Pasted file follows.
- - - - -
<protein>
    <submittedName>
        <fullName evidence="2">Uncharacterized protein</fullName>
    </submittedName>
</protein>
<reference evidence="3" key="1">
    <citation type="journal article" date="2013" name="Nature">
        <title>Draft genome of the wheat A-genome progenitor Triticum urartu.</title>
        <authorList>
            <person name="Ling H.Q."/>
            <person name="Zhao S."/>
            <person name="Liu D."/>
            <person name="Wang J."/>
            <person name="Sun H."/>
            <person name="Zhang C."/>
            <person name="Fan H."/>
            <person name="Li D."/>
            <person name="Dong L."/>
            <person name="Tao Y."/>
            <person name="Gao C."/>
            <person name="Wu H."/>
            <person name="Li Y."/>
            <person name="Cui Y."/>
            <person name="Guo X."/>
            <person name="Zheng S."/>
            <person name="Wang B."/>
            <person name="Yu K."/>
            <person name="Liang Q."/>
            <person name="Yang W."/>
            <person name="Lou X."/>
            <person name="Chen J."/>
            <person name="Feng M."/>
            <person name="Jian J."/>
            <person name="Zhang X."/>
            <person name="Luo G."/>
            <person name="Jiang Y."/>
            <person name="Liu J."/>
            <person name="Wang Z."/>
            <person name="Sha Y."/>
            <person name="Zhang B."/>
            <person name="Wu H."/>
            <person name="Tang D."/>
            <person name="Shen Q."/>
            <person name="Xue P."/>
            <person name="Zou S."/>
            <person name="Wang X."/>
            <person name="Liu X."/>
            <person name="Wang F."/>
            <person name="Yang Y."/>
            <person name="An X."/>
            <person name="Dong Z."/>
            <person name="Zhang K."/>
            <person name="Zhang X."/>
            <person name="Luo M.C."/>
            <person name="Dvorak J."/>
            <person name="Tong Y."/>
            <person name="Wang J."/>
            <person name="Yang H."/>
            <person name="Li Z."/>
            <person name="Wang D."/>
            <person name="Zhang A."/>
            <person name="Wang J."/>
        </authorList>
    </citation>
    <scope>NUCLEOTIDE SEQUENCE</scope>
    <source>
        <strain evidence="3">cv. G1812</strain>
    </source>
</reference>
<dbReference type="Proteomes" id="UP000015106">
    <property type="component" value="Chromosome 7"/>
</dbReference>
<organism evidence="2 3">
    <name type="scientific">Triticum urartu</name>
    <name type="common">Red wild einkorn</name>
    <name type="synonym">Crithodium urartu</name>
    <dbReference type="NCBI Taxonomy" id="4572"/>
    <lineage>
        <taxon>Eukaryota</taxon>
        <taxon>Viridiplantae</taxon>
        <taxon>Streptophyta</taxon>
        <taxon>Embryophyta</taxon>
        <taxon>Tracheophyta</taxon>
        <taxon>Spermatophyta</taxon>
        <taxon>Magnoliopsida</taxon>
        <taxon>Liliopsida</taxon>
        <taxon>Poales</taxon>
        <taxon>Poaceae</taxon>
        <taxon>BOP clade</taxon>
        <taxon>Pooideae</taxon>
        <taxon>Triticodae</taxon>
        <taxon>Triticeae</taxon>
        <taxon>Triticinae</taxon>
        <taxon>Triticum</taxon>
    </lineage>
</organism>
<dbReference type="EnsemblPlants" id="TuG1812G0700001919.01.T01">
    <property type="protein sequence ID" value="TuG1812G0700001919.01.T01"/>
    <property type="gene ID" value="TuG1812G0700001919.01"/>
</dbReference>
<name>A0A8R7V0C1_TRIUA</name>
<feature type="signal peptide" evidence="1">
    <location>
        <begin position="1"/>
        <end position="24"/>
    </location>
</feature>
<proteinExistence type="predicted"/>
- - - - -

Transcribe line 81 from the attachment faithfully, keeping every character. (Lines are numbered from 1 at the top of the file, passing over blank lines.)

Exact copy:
        <taxon>Streptophyta</taxon>